The Impact of a Hostel on Outcomes for Pediatric Cancer Patients in Northern Tanzania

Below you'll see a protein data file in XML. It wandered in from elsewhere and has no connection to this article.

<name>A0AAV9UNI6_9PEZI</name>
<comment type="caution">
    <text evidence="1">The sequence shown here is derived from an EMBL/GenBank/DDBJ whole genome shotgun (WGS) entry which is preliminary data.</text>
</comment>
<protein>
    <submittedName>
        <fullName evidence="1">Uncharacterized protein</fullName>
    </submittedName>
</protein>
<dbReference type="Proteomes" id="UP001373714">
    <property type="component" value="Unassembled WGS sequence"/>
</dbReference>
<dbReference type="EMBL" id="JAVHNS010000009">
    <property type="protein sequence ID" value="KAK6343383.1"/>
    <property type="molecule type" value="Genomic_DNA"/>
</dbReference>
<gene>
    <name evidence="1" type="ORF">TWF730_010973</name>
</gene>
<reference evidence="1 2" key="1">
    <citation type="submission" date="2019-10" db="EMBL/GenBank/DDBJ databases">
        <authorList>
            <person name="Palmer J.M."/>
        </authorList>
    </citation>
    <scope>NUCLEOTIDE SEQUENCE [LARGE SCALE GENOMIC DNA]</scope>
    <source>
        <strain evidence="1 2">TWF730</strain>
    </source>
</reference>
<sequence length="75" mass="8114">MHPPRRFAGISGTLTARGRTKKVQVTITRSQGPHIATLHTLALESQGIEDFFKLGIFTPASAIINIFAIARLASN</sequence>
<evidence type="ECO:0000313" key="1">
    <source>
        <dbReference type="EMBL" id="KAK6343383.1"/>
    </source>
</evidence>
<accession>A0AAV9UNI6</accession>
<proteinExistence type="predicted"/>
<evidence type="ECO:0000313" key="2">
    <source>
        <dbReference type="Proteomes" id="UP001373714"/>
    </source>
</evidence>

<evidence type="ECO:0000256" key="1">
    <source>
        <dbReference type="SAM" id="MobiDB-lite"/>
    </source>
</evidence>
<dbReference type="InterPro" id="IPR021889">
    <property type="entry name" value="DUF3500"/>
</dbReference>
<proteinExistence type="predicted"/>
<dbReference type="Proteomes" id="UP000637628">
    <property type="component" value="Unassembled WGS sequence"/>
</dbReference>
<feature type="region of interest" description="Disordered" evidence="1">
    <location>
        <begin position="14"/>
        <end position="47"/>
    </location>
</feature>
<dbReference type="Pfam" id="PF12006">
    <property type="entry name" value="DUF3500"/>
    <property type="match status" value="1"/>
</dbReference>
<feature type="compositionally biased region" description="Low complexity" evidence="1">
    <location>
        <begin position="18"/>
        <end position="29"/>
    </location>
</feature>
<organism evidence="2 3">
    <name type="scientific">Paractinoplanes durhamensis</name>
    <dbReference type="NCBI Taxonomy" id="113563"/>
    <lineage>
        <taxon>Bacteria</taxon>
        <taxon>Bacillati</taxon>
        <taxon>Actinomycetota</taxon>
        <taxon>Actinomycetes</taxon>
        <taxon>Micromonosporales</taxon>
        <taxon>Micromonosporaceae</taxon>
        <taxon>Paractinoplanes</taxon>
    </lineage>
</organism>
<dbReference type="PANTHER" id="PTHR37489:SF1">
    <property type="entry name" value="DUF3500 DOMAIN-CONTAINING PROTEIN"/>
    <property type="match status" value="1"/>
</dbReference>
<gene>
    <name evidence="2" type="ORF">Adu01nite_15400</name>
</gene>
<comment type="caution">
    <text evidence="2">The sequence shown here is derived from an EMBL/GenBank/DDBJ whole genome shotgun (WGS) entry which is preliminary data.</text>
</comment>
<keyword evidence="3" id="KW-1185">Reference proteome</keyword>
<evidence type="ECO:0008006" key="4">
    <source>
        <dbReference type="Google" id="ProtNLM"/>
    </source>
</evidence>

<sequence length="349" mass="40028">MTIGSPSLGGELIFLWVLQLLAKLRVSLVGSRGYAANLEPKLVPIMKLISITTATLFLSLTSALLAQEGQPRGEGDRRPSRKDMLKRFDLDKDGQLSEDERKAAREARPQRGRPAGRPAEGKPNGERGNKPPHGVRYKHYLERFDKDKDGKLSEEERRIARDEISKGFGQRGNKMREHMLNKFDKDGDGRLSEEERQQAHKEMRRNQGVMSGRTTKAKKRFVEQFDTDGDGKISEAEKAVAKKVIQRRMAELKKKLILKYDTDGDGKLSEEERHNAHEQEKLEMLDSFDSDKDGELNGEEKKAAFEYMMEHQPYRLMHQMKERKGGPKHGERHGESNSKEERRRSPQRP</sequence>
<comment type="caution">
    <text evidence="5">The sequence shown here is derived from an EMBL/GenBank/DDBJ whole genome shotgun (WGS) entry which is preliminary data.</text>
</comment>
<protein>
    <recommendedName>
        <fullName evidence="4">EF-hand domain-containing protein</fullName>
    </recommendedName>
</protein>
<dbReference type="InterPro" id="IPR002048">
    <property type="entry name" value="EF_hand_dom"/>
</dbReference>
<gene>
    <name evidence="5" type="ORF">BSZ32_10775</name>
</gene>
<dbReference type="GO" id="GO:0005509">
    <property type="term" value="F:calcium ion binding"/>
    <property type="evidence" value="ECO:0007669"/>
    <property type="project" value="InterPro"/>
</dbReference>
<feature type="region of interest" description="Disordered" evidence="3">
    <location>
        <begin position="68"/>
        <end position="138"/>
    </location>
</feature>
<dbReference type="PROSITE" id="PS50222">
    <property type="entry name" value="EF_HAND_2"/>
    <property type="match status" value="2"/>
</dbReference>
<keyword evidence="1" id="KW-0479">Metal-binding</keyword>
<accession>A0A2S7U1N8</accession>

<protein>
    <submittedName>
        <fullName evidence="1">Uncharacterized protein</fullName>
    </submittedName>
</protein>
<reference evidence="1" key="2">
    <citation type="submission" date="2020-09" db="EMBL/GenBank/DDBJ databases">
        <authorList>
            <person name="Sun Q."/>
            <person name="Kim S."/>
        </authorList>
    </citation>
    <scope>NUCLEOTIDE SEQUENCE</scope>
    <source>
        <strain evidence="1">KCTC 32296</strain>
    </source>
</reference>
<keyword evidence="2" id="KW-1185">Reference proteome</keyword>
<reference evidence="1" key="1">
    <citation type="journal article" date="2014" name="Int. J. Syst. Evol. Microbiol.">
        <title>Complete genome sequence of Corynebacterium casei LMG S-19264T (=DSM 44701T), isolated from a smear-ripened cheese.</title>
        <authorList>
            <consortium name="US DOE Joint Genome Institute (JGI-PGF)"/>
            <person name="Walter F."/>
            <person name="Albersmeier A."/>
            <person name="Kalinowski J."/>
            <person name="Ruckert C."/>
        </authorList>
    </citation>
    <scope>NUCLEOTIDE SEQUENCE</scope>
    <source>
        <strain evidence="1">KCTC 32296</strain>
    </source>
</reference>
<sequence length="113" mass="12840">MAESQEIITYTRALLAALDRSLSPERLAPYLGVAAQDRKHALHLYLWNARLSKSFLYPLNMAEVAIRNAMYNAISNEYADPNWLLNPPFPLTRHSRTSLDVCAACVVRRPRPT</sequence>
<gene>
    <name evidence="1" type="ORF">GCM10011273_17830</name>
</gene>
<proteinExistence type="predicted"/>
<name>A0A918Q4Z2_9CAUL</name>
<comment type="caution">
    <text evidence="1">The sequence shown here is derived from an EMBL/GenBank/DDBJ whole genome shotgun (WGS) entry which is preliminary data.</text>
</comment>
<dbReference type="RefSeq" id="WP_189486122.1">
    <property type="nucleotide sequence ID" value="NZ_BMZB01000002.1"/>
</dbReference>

Background: There is a significant disparity in survival rates for pediatric cancer in low and middle-income countries compared to high-income countries. A variety of factors contribute to this disparity including late stage disease at presentation, high rates of abandonment of care, and lack of supportive care. In Mwanza, Tanzania, a residential hostel was created to reduce these barriers among patients being treated for childhood cancer at Bugando Medical Centre (BMC). This study explores the potential benefit of the hostel in terms of event free survival and quality of life and examines the barriers and facilitators for completing care and the perceptions of the hostel. Methods: The study had three major components. A medical record review was conducted for 229 patients who presented to BMC in 2016-17, looking at survival outcomes. Surveys were collected from patients and caregivers who presented in 2018. In-depth interviews were conducted to explore patient/caregiver experiences. Data was collected at BMC and was analyzed with survival curves, hazard models, logistic regression, t-tests and applied thematic analysis. Results: One-year EFS was not significantly different for patients who presented to BMC before the hostel opened compared to those that presented after the hostel opened. However, a proportional hazard model showed a significantly lower hazard for patients that stayed at the hostel compared to patients that did not. Participants that stayed at the hostel also scored significantly higher in emotional functioning compared to patients that did not stay at the hostel. In-depth interview participants highlighted barriers and facilitators for completing care and described the benefits of the hostel including psychosocial support and reduced financial burden. Conclusions: Higher one-year event free survival and better scores in emotional wellbeing were observed for patients that stayed at the hostel. Caregivers and patients shared positive perceptions of the hostel as a facilitator for completing care. Key supportive care programs such as a hostel can be beneficial for improving pediatric cancer outcomes in LMICs.
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